As discussed in the previous two posts, an ongoing medical malpractice case in another state has brought up some complicated issues regarding whether a child disabled by an alleged birth injury should be allowed in a courtroom. The case has been appealed to the Supreme Court of Georgia. The high court will decide whether a lower court erred in only allowing the girl into the courtroom in certain situations.
The girl's parents are suing their obstetrician because they say he delayed a C-section, which they say led to the girl's brain being deprived of oxygen and caused her cerebral palsy. The girl, now 8, was not allowed in the courtroom in certain instances, such as when her mother was testifying.
An appellate court that heard the case said that the lower court was justified in not allowing the girl in the courtroom for a few reasons.
The appellate court said that the parties in a lawsuit have the right to be present at trial, but not always. They said that certain conditions may mean a party to a civil action could be excluded. The court said these conditions are that the plaintiff was injured, the injuries were blamed on the defendants, the presence of the girl could elicit sympathy from the jury that might affect their decision, the plaintiff cannot actively participate in the trial or communicate, and the plaintiff cannot understand what is going on.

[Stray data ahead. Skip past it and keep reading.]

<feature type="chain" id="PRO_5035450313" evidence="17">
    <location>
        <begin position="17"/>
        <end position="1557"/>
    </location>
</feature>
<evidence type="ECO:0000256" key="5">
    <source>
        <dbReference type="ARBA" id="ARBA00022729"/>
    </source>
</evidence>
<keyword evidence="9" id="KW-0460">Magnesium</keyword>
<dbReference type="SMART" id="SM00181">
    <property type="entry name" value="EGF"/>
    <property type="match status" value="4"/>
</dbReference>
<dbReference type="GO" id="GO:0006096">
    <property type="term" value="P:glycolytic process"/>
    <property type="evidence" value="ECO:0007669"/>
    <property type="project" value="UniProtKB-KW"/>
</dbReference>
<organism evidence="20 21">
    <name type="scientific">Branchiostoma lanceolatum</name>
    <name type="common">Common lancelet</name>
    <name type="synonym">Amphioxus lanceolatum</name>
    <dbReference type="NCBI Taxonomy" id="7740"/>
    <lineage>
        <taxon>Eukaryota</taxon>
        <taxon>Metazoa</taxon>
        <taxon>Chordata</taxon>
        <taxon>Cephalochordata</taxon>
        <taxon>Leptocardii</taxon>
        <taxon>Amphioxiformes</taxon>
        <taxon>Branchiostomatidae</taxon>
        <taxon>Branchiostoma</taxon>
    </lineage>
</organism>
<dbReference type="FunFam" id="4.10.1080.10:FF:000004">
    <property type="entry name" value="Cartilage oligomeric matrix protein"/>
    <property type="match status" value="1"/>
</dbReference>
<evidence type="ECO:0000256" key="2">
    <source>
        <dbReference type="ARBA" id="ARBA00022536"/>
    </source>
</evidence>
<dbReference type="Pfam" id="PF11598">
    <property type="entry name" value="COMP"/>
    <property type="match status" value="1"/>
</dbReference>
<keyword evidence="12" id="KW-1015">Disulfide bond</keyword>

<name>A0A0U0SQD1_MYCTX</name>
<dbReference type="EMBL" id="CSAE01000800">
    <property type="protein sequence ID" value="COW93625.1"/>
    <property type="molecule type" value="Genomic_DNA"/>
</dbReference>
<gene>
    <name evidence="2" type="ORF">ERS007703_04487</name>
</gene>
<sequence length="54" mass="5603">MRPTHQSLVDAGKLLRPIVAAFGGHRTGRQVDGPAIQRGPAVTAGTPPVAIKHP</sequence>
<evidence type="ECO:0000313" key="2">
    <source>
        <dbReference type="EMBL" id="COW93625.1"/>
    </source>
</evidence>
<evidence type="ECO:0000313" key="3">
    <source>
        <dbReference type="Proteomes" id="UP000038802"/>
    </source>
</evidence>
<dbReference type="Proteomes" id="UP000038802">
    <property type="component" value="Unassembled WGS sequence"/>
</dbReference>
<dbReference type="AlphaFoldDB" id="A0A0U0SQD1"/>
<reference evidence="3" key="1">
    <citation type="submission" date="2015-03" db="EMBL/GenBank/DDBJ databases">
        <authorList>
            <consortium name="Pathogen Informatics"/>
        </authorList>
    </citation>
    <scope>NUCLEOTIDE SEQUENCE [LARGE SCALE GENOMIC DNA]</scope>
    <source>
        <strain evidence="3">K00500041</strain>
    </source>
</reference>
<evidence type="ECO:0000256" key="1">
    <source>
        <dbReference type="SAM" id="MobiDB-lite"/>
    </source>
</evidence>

Because these factors are in place in this situation, the appellate court ruled the girl was not executing a right to be at trial, but her presence was closer to evidence for the plaintiffs.
The plaintiffs say that the girl has a right to be at the trial and will argue this before the state Supreme Court, likely in January.
Source: Law.com, "Case of disabled girl prompts tricky issue," Alyson M. Palmer, Oct. 19, 2011